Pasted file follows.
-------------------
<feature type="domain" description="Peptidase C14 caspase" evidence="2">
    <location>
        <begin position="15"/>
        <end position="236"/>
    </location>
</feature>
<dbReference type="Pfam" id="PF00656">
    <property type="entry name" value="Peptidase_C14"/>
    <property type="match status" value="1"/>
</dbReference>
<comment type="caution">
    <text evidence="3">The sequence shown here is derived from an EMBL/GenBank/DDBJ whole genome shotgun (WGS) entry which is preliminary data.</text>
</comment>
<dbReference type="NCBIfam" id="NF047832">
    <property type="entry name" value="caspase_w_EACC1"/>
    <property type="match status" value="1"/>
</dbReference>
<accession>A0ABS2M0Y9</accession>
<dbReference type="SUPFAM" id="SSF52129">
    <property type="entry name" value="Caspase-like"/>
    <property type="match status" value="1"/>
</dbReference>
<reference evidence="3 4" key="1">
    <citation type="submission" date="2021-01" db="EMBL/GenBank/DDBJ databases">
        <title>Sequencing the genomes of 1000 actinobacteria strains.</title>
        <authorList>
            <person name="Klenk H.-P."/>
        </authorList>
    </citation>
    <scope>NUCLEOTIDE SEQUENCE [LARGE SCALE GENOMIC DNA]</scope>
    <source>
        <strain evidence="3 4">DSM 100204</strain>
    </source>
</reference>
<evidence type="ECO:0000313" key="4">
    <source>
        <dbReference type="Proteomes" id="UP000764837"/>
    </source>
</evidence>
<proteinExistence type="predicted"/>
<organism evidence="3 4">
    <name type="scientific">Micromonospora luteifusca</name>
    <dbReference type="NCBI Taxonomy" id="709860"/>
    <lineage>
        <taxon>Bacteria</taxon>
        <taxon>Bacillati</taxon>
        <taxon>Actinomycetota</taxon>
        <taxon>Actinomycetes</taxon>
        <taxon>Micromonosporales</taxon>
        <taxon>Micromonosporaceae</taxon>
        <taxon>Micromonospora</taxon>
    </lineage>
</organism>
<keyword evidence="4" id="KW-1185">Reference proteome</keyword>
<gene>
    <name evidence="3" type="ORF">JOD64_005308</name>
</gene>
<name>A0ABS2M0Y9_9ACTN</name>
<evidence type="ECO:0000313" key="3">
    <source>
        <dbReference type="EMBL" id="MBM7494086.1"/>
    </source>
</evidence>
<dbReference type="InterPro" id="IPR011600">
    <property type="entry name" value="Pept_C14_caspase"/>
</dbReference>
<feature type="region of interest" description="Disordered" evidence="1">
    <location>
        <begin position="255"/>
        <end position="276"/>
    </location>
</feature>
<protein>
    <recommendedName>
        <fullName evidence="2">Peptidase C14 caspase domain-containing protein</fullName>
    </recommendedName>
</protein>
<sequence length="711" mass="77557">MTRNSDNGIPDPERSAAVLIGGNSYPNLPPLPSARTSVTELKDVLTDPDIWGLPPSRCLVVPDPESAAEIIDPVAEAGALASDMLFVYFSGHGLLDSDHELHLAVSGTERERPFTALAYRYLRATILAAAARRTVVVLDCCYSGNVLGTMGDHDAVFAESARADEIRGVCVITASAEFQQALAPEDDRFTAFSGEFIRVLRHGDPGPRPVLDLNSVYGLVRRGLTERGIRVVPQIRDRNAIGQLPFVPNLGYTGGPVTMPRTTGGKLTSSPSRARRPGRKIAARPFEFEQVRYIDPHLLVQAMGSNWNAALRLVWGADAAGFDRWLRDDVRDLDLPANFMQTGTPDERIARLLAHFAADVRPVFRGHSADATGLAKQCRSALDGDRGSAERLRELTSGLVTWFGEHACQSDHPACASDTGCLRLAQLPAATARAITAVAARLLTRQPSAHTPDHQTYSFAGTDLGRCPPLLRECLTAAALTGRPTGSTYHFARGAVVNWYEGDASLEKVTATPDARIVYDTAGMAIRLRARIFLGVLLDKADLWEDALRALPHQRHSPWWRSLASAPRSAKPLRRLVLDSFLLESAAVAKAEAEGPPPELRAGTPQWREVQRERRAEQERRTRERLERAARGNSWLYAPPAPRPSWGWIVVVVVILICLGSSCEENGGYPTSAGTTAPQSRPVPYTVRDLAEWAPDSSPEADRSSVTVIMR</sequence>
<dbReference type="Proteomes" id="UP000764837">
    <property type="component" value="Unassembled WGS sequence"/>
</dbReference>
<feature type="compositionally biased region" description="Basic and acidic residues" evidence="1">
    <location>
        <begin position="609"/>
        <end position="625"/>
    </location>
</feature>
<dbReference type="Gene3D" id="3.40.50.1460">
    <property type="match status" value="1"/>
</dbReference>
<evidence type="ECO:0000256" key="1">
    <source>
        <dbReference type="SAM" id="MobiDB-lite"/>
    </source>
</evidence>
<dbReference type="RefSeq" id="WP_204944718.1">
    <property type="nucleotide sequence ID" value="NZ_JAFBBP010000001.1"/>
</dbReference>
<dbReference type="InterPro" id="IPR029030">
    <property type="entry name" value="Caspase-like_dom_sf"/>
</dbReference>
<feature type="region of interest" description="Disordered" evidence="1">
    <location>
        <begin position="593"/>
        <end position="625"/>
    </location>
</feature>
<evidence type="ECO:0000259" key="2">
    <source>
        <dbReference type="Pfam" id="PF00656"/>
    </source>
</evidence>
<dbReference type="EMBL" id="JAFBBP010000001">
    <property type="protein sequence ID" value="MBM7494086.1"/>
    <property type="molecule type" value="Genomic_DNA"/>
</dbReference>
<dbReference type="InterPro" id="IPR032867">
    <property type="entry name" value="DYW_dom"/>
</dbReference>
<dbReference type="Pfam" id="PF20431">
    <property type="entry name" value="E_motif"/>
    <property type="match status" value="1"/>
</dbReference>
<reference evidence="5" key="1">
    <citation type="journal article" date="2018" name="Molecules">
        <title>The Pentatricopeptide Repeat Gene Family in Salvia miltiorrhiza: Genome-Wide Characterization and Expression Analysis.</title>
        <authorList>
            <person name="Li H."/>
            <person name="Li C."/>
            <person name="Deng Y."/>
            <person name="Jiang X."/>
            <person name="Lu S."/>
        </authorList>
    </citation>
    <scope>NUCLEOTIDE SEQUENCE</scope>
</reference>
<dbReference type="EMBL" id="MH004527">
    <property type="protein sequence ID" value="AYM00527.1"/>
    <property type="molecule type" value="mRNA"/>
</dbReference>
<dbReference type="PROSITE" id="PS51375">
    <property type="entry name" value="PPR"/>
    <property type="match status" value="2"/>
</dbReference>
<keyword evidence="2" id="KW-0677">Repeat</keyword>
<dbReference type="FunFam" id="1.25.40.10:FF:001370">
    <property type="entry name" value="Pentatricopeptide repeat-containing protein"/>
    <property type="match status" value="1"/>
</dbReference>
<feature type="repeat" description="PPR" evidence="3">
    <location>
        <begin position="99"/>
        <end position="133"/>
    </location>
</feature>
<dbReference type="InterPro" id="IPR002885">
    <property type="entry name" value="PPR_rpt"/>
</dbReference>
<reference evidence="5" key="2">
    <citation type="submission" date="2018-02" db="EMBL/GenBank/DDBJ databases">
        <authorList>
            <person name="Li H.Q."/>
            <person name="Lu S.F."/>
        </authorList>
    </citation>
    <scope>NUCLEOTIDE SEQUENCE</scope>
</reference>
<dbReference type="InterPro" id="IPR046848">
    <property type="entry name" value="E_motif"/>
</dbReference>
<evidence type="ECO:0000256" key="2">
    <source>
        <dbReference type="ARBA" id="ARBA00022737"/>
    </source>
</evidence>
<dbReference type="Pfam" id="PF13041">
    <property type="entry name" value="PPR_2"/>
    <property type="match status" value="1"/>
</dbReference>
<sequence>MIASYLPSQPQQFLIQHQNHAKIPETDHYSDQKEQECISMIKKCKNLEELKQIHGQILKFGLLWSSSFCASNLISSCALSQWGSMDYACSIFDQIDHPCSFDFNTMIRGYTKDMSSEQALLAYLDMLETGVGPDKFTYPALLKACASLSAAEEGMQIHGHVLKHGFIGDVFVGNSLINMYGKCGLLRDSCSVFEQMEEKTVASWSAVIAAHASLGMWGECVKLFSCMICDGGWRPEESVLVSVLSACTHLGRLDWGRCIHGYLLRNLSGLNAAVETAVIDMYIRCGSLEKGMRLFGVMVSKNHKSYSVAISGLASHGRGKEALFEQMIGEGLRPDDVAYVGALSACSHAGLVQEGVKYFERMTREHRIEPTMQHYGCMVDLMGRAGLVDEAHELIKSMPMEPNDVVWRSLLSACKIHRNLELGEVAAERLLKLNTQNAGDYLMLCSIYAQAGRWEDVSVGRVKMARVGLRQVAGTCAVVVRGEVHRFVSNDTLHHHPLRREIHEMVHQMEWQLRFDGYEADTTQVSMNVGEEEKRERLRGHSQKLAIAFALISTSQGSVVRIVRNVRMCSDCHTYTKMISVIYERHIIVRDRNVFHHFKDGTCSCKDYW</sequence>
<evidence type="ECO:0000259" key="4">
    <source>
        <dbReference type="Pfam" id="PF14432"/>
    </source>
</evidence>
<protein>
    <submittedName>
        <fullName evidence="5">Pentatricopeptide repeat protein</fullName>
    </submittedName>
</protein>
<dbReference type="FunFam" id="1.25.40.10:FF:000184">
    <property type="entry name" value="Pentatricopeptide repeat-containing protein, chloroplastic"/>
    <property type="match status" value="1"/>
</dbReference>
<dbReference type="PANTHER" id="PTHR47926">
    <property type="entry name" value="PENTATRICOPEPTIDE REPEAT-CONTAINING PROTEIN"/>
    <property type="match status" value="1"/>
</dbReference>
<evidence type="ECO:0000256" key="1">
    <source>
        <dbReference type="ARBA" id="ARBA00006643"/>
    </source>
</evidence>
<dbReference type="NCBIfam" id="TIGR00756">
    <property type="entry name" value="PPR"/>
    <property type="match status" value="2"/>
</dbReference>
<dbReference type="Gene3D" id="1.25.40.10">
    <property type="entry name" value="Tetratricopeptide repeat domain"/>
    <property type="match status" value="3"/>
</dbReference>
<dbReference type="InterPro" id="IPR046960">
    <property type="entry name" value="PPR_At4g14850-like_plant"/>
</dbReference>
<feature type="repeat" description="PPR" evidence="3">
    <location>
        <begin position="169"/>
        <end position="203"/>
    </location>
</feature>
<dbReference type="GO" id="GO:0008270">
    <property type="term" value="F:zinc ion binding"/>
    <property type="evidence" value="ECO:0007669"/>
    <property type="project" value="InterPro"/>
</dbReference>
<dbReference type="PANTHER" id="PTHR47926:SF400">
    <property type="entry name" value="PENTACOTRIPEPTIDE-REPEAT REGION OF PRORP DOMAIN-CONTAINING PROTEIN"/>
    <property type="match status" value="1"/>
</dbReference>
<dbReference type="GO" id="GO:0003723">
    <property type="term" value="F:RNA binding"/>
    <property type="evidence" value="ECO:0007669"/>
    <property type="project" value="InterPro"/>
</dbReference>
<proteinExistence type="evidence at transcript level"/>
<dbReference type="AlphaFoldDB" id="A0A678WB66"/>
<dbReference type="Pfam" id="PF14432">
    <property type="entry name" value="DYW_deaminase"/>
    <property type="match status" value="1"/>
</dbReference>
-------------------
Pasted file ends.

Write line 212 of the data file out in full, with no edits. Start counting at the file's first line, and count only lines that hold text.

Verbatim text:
<dbReference type="InterPro" id="IPR046960">